With local staff throughout Indonesia, Church World Service responded almost immediately following the earthquake, sending an initial supply of nearly 3,000 bottles of water and blankets to Bethesda Hospital in Yogyakarta, which is receiving many of the injured. Church World Service has distributed water and food rations to 500 households in four sub-districts of Bantul: Kretek, Parangtritis, Tambang Dipuro, and Pundong. Two tons of family tents, Health Kits, and CWS Blankets were sent yesterday, and 11 more tons of emergency supplies will follow later this week.

Church World Service is projecting that their relief work will continue in this area for at least one year.

"The people of Indonesia have suffered greatly from recent natural disasters," said World Relief Officer, Lisa Rothenberger. "Within the past 18 months, they have been victims of the tsunami, the eruption of the Mount Merapi volcano, and now this devastating earthquake. There is little doubt that relief will be needed for at least the next twelve months. Even as we pray for the victims of this earthquake, please also pray for the relief workers, as many have worked tirelessly on relief and rehabilitation activities since the tsunami of December 2004."

American Baptists wishing to support Indonesian earthquake relief efforts can do so through their church's monthly report of mission support, designating contributions "OGHS-Indonesian Earthquake." For online contributions, go to the Give Now option available on either www.abc-usa.org or www.abcusamissions.org.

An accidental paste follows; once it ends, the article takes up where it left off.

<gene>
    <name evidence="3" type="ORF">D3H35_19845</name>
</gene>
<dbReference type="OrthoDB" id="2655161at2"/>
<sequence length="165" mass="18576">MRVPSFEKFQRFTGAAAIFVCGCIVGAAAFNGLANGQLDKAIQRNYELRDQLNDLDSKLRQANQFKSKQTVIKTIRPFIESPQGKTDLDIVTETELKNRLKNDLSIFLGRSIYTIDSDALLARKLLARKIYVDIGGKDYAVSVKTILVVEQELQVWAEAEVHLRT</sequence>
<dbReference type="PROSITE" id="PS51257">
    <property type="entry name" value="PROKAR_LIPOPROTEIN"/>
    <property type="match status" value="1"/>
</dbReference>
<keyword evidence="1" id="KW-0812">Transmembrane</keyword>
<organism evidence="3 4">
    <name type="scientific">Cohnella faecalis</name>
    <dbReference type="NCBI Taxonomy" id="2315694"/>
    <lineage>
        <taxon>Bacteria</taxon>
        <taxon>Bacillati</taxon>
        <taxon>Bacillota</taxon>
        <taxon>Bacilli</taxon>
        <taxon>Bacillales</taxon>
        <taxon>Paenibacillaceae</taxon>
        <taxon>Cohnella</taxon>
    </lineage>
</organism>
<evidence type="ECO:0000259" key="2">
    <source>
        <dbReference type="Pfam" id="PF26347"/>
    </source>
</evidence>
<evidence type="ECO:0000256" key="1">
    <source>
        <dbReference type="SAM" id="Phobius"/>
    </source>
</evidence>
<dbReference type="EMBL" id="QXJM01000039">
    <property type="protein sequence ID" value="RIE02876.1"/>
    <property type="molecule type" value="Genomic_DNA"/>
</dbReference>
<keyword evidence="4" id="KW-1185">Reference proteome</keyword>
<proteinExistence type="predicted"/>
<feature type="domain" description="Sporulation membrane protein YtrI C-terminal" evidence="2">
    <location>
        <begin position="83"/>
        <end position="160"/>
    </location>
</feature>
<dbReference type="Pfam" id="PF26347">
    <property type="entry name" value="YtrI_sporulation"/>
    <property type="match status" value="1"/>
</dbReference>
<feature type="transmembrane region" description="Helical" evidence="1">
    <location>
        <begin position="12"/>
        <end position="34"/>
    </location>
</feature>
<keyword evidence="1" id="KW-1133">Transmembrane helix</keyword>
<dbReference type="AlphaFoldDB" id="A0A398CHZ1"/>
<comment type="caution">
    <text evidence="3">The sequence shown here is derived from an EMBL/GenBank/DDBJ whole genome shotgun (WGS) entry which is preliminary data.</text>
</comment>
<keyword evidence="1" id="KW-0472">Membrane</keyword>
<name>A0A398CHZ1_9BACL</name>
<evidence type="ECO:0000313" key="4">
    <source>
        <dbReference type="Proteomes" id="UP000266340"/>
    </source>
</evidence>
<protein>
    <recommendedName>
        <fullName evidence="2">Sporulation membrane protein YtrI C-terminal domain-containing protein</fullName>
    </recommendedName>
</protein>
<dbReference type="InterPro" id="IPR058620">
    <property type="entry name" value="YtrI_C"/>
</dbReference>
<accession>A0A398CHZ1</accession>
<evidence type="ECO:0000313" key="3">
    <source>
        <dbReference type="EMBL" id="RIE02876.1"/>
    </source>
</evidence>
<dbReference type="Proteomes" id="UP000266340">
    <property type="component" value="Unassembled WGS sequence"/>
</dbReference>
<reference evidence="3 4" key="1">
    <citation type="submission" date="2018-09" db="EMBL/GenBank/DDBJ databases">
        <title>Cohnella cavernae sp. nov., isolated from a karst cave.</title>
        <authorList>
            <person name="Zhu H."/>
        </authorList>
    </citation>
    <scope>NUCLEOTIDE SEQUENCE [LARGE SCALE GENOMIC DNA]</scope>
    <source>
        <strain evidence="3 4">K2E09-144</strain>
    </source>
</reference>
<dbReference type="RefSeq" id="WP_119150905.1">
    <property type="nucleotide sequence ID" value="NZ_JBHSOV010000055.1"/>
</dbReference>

Andrew C. Jayne American Baptist Churches, USA Mission Resource Development http://www.abc-usa.org/

Sunday, May 28, 2006

Ecclesiastical Shoot Out Over Upcoming Federal Marriage Amendment Vote by the U.S. Senate

What cause could draw together a coalition comprised of all eight U.S. Catholic cardinals, as well as officials of the Southern Baptist Convention, the Church of God in Christ, the Greek Orthodox Church, the Church of Jesus Christ of Latter Day Saints, the Union of Orthodox Jewish Congregations, and the National Association of Evangelicals? Here is a hint: it is also opposed by a broad coalition of mainstream religious voices in America who “come from many faith traditions including United Methodists, Reform Judaism, Episcopalians, Presbyterians, Lutherans, Unitarian Universalists, United Church of Christ, Disciples of Christ and American Baptists.”

Give up? The Religious Coalition for Marriage released a statement signed by 50 national religious leaders expressing support for the Federal Marriage Amendment (FMA), slated for a vote on June 6 in the United States Senate. The group includes all of the U.S. based Roman Catholic cardinals, Southern Baptist officials, Orthodox Jews, LDS Mormons, and the leadership of the National Association of Evangelicals.